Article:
By Tom Sellar
By Jennifer Krasinski
By Jennifer Krasinski
By James Hannaham
By Tom Sellar
By Tom Sellar
By Miriam Felton-Dansky
By Tom Sellar
"Can anything be new, original, private?" asked the spoken text that accompanied Twyla Tharp's 1971 The Bix Pieces. Not really. Yes. (Certainly both those answers could be true when considering the marvelous Bix.) I can see-or think I see-how Andrea Miller, the founder (in 2006) and sole choreographer of Gallim Dance, was influenced by her training in the Humphrey-Weidman technique and her two years in Ohad Naharin's Tel Aviv-based Batsheva Dance Company. Like Humphrey's choreography, Miller's movements for Blush acknowledge the weight of the human body and the ways in which emotion affects and perhaps deforms it. The six dancers who perform it at Jacob's Pillow (Bret Easterling, Caroline Fermin, Moo Kim, Troy Ogilvie, Francesca Romo, and Dan Walczak) have the intensity and brute force of Naharin's company members, as well as their sensitivity to the body on an almost molecular level. Yet Miller, only five years after graduating from Juilliard, gives signs of being a most original artist.
Blush happens in a kind of arena. A white line the height of a dancer's waist runs across its three black walls. The brilliant lighting designer Vincent Vigilante has placed a number of lamps close to the floor, and the atmosphere is predominantly dark and smoky, except when a row of amber footlights at the back of the stage shines in our eyes and, near the end, when bright light suffuses the Doris Duke Studio Theater. Costume designer José Solis garbed Gallim's three women in black trunks, ankle warmers, and semi-backless, loose-sleeved tops. The three men also wear ankle-warmers, but they're bare-chested, and their trunks have a loincloth-like drape. White paint covers their hair and bodies; through it, the performers' natural skin tones emerge, but only dimly.
The opening solo performed by Kim to Pimmon's "Introduction to the Sound of a Kiss" establishes the physical language of this fierce tribe. He often strikes a movement and holds it. He hunches his body, walks in a squat, scrabbles backward on the floor, and wrenches his torso around with single-minded precision. He walks the fine line between stability and loss of balance, whirling into fall after fall. Already in this solo, Miller's grasp of dynamics is evident, as is her ability to vary big, whole-body movements with smaller, isolated gestures. This is surprising, given the fact that her dancers are almost always in control, never limp.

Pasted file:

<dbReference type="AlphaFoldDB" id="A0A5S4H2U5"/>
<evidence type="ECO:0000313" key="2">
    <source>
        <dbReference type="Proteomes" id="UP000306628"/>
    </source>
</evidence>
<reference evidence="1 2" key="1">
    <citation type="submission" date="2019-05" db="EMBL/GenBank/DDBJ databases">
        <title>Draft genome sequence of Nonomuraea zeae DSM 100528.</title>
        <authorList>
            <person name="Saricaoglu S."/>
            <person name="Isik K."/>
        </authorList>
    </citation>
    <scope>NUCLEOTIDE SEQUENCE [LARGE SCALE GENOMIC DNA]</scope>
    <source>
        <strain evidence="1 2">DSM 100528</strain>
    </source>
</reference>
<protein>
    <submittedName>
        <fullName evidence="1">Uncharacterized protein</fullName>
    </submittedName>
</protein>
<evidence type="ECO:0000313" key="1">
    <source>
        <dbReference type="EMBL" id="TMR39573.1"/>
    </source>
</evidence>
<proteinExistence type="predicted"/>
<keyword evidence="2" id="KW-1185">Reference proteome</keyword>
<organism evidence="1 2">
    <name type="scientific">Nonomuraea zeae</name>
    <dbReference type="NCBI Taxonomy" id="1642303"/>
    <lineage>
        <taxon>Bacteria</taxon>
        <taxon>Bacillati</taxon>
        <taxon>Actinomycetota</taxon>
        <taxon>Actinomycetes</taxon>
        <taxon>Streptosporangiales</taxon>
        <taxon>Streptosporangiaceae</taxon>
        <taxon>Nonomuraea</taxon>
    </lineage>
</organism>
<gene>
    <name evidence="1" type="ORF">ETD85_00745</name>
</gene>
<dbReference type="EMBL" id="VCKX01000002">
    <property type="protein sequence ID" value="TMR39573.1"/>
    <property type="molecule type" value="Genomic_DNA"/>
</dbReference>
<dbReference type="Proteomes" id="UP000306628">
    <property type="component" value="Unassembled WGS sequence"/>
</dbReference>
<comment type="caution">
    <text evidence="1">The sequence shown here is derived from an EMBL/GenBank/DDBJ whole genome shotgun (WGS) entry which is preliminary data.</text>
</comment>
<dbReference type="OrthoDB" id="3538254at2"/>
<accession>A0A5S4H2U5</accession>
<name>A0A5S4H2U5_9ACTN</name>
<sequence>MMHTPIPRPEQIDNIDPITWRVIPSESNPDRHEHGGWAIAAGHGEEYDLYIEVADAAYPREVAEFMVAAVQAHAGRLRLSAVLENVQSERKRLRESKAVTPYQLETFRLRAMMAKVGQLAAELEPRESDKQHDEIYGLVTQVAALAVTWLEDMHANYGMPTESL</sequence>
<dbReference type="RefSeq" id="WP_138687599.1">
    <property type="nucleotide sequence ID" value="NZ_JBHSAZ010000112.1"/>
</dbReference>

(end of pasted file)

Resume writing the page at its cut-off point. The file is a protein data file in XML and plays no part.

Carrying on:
The world they inhabit is a strange one. What at first seems recognizable is skewed into unfamiliarity. While the women dance in unison-turning their heads briefly to look at us as they walk away, legs wide apart, knees bent-the men crawl on their sides along the back of the stage. When the men do rise, they walk for a while like zombies to the music's deep, muttering drums and high, hissing beat (Andrzej Przbytkowski's original composition). That's when the row of yellow lights comes on. There are rules in this community. Three pairs, every now and then changing partners, dance in shifting three-part counterpoint. Moves such as those that Romo (a co-founder of the company) and Fermin show us (while the other four lie in a row, supine and arching, between us and them) reappear later in the piece. In the midst of duet with Kim, Ogilvie lifts a hand to smooth her hair; the gesture appears casual, but when she repeats it a few seconds later, it assumes the status of a choreographic element.
The behavior of these people is almost always single-minded. And hostile without being malevolent. Easterling and Walczak shove Ogilvie stiffly and rapidly back and forth between them as if this were a job they had to do. Later, and for a long time, these two men grapple-wrestling, embracing, knocking each other to the floor. Easterling springs onto Walczak's back, puts a hand over his eyes, and calls out directions while Walczak carries him along. Their duet is punishing, but it finishes as it began, with the two of them in dim light, their arms around each other, running in a circle.
It's intriguing that some of the activities in Blush are accompanied by Chopin piano pieces and Arvo Pärt's haunting "Fratres." The sweetness of the music hints at what might lurk beneath the daunting rituals. In the end, without warning, the lights brighten, and to Wolf Parade's "I'll Believe in Anything," the terrific performers thrust their arms into the air, burst into plodding leaps, and dodge around in foolish games. This is as happy as they get. By now, sweat has had its way with the white paint, and their skin is indeed blushing with life.